Rest assured that there aren’t too many Facebook employees that “Like” VirtualBagel.
That’s because VirtualBagel was a fake profile that the BBC set-up as a part of a scathing expose on the value of Facebook advertising. What they found was pretty extraordinary – a portion of “Likes” obtained through the Facebook ad product were evidently fake. There were a disproportionate number of fans from Egypt and the Phillipines, a disproportionate number of underage fans, and many accounts “Liked” over 3000 brands.
What provoked the BBC’s investigation was the experience of a “social media marketing consultant” whose client refused to pay the bill for the Facebook ads because they were so ineffective. (there’s probably a lesson about both consultants and receivables in that) When Facebook was presented with the information and asked for a refund, they responded that the advertising wasn’t targeted enough and that Facebook hadn’t seen fake accounts as problematic. The targeting issue may be a fair point for a company to dispute to their “social media consultant” – I’d be a little miffed, too if it turned out that my British product was being advertised throughout the world without regards to who was targeted. (I guess I’d also be upset that I had to withhold payment to take a deeper look at the audience he was building for my brand). But in regards to the fake accounts, would a reasonable person have filtered 13-17 year olds and users in Egypt and the Philippines because of the higher likelihood that they would reach fake fans? Absolutely not.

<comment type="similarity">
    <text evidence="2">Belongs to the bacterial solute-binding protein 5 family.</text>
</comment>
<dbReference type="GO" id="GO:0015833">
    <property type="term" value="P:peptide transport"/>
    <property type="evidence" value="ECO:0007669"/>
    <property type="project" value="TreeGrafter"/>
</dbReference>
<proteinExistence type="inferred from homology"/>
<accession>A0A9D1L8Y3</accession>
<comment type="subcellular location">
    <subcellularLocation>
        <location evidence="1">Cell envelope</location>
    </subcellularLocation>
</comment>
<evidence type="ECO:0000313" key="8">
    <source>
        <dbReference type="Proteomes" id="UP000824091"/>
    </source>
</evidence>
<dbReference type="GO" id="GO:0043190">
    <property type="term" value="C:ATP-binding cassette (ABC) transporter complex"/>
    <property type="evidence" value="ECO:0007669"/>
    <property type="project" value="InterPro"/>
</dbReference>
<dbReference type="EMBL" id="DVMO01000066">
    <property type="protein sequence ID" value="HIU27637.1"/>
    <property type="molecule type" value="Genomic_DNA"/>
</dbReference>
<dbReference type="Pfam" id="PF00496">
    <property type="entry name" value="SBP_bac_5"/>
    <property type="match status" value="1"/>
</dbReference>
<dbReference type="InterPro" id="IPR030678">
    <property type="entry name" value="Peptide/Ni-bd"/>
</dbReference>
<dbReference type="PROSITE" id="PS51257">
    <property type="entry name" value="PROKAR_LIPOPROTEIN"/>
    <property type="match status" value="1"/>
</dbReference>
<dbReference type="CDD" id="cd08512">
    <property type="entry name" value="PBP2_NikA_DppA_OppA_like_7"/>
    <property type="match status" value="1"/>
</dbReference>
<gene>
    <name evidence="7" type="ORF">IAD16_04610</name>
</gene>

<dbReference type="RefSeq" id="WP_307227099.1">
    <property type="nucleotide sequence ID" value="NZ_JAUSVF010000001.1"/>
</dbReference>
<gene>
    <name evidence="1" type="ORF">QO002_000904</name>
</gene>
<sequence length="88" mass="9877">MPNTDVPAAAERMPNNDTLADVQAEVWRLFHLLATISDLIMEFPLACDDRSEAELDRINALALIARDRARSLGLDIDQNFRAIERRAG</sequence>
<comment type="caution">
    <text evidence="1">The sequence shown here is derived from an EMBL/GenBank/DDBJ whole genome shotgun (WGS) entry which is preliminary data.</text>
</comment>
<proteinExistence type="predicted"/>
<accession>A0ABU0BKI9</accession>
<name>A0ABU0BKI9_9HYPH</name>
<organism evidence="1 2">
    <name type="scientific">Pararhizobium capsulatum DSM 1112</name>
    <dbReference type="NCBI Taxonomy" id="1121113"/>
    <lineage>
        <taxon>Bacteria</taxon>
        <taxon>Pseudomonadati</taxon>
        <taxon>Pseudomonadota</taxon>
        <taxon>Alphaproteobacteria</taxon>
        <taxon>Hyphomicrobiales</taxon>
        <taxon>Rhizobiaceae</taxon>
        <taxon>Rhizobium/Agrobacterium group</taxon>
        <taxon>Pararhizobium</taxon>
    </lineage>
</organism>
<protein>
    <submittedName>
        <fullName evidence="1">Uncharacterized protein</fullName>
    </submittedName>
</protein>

Facebook may be more complicit in this than they reveal. The 13-17 year-olds, the accounts from Egypt and the Philippines, and the accounts with 3000+ fans are all very blatant signals of fake accounts. If you were planning to deceive someone, you would probably make it less obvious – so the greater question isn’t about the outlying accounts but how many of the regular accounts were also fake? Facebook probably understands that this is a huge problem, but for litigious reasons there’s no conceivable way that they’ll admit it. The closest that they’ll come is to admit that 5-6 percent of their accounts are fake or duplicate, and then dismiss that those tens of millions of accounts have any influence in the network.
For brands, this information underpins the need to use metrics measuring tangible actions, especially when using Facebook advertising. Clearly the number of “Likes” isn’t very informing, and the same is true for Twitter as well as the social network du jour on any given jour. The sale of Digg yesterday for a paltry $500K substantiates how cleverly people can game these networks, and how important it is for brands to take responsibility to look beyond the artifice and understand whether these tools are effective or not.
The other option would be find a social media consultant willing to give you net 90 terms on your Facebook ads. If your ads aren’t effective maybe they can go to the BBC and figure out what’s really going on.